Research
I currently do research in convex optimization, with a focus on semidefinite relaxations, polynomial and sum of squares optimization, and solving large-scale problems.
I currently do research in convex optimization, with a focus on semidefinite relaxations, polynomial and sum of squares optimization, and solving large-scale problems.
Semidefinite programming is powerful but slow, can we speed it up by using first order methods? By factorizing the PSD variable \(X = UU^\top\), we can optimize over \(U\) using first-order methods. However this formulation is nonconvex and these methods may get stuck in local minima. We show that this does not happen in the setting of univariate sum of squares decomposition: all local minima are global. In addition, using an interpolation representation we can compute gradients in near-linear time (using TrigPolys.jl), finding the sum of squares decomposition of a million-degree polynomial in less than 30 minutes.
This line of work studies convex relaxations of functions of the form \(f(x^T A_1 x, \ldots, x^T A_d x)\). For very high degree but structured polynomials we derive intermediate relaxations interpolating between spectral and Sum-of-Squares relaxations, as well as randomized rounding schemes (see picture on the right). We also analyze rounding schemes for different functions \(f\), making a connection to Max-Cut.
Chenyang Yuan and Pablo Parrilo. “Semidefinite Relaxations of Products of Nonnegative Forms on the Sphere” Preprint. [arxiv]
We found a connection between approximating the permanent of a PSD matrix and approximating the maximum of a polynomial optimization problem on the sphere. By doing so our analysis improve the approximation factor, in addition to simplifying its proof.
Chenyang Yuan and Pablo Parrilo. “Maximizing Products of Linear Forms, and The Permanent of Positive Semidefinite Matrices”, Mathematical Programming Series A, 2021. [link] [arxiv] [pdf]
Masters thesis work on characterizing classes of polynomial optimization problems on the sphere that can be compressed by a random projection. Introduced the notion of polynomials generated from focused cones, and the reduced dimension depends on the Gaussian width of the focused cones.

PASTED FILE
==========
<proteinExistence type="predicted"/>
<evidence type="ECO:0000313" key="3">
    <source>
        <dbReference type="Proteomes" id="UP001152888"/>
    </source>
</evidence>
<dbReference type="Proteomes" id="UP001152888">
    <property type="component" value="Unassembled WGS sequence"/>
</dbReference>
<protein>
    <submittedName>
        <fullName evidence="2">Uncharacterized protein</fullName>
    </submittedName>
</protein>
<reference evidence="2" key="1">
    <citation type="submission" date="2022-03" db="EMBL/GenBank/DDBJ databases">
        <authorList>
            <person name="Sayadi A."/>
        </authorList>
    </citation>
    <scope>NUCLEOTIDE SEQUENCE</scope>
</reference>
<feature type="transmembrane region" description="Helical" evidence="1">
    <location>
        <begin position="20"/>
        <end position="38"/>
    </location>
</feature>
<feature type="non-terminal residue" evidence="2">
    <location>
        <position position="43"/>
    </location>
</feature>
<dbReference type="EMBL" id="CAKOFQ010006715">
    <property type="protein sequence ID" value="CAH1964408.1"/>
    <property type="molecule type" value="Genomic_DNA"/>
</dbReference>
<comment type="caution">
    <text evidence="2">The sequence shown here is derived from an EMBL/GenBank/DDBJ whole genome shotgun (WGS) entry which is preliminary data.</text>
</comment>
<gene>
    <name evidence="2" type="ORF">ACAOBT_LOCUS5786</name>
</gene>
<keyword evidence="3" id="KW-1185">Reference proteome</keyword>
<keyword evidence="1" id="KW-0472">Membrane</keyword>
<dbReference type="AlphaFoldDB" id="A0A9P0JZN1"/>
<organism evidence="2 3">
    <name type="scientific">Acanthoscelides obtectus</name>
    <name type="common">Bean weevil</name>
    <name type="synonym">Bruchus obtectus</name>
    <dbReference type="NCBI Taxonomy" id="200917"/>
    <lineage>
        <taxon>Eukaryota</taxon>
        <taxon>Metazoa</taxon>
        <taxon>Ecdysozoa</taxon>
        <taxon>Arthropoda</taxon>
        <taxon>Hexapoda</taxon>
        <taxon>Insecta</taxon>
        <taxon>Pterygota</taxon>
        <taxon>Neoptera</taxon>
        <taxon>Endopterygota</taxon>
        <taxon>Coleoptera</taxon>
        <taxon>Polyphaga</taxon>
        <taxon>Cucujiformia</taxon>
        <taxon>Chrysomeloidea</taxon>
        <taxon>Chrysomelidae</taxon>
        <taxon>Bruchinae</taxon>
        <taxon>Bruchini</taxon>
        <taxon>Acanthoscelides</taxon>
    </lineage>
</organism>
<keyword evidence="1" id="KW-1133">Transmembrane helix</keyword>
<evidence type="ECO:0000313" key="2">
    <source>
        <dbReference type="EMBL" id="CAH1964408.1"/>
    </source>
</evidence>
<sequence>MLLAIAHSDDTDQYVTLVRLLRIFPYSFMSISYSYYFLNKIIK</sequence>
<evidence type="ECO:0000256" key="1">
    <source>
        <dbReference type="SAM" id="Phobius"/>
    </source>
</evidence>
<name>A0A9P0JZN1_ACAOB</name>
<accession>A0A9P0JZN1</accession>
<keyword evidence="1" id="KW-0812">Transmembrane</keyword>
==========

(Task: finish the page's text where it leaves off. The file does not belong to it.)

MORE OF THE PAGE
Chenyang Yuan. “Focused Polynomials, Random Projections and Approximation Algorithms for Polynomial Optimization over the Sphere” S.M. thesis, MIT. [pdf] [dspace]
Class project for 6.850 (Geometric Computing) together with with Kyriakos Axiotis and Aleksandar Makelov. We prove a new hardness result for the DGT (used in physical simulations, evaluating and optimizing over Gaussian kernels) assuming the Strong Exponential Time Hypothesis. [pdf]
Undergrad research in Alex Bayen’s group at UC Berkeley studying the effect of attacks on mobility as a service networks (such as Uber or Lyft) by an adversary gaining control of a fraction of the network, and how we can deter these attacks. We model this problem as a queueing network and the attacker or operator aims to optimally control a fraction of the agents in the network to meet some objective.
J. Thai, C. Yuan, A. Bayen. “Resiliency of Mobility-as-a-Service Systems to Denial-of-Service Attacks”, IEEE Transactions on Control of Network Systems. [link] [pdf]
C. Yuan, J. Thai, A. Bayen. “ZUbers against ZLyfts Apocalypse: An Analysis Framework for DoS Attacks on Mobility-as-a-Service Systems”, ACM/IEEE International Conference on Cyber-Physical Systems. [link] [pdf]